Insulin-dependent diabetes mellitus
4
what type of autoimmune disease is this?

Rheumatoid arthritis
4
what type of autoimmune disease is thise?

Multiple sclerosis
4
what type of autoimmune disease is thise?

Celiac disease
4
what are the 4 causes of autoimmune hemolytic anemia?
1. FcR+ cells in spleen
2. Compliment activation & CR1+ cells in spleen
3. intravascular compliment activation
4. shearing effect of RBC's in small capillaries once coated with antibody
what causes Goodpasture's disease?
autoantibodies that react with type IV collagen in the basement membrane of the kidney glomeruli
autoimmune disease of the adrenal glands is called what?
Addison's disease
What is Grave's disease?
an autoimmune disease of the thyroid
what is Hashimoto's thyroiditis?
an autoimmune disease of the thyroid
what is the autoimmune disease in which autoimmune antibodies cause the overproduction of thyroid hormones?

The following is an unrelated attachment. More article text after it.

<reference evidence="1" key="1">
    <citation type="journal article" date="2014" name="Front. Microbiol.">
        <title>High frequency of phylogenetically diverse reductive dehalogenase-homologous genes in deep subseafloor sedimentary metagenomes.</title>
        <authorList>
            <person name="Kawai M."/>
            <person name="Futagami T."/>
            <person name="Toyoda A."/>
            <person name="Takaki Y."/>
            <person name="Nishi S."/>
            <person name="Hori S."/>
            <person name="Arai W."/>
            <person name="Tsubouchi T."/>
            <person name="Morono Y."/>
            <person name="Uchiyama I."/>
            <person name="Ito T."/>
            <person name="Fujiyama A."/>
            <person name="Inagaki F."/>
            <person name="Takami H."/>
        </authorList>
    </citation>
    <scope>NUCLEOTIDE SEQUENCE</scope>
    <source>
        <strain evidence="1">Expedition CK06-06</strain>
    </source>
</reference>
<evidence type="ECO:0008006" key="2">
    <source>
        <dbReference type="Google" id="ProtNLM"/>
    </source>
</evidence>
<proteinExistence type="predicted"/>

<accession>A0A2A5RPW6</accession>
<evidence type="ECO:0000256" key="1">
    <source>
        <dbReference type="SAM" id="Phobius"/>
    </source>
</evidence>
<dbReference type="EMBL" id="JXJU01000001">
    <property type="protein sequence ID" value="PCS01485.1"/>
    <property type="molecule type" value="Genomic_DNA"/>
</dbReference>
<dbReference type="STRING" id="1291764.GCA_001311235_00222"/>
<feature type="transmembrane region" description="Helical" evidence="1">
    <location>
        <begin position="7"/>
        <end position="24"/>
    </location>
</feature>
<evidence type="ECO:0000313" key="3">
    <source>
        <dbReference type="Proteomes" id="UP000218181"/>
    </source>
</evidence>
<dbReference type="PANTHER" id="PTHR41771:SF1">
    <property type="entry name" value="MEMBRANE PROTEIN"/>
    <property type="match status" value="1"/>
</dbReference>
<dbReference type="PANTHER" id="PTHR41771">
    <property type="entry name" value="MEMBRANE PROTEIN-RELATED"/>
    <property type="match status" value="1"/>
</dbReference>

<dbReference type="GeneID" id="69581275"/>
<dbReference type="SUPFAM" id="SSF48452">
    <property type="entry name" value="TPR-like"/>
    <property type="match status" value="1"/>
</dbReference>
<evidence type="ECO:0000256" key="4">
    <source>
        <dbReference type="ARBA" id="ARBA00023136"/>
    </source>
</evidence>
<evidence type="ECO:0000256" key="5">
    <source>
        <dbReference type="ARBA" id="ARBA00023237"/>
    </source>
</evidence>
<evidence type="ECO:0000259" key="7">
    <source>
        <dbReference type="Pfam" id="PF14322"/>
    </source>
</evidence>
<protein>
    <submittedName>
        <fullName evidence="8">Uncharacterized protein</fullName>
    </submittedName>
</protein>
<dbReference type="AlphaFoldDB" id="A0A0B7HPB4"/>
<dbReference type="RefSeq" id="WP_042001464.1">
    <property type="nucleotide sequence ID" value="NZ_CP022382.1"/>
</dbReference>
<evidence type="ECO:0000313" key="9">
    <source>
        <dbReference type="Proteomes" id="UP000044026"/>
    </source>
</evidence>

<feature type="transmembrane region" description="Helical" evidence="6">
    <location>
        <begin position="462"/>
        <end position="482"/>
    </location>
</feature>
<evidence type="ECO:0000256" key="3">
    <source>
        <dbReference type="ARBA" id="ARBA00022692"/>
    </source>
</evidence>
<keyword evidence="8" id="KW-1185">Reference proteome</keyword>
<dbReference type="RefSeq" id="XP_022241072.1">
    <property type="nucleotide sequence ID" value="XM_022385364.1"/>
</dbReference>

Grave's disease
is it possible to transfer autoimmune diseases to babies by pregnant women?
yes, but only the autoantibodies are transferred so if no permanent damage has been done the antibodies can be removed, curing the disease
deposition of immune complexes in the kidney glomeruli is seen in what autoimmune disorder?
Systemic lupus erythematosus (SLE)
describe the cutaneous finding of SLE?
a butterfy rash on the face
what is an effective treatment for rheumatoid arthritis?
anti-TNFalpha
what is the disease in which autoantibodies against acetylcholine receptors are made?
myasthenia gravis
what are the 4 autoimmune diseases which are the product of autoimmune antibodies binding to cell surface receptors?
1. Grave's disease
2. Myasthenia gravis
3. Insulin-resistant diabetes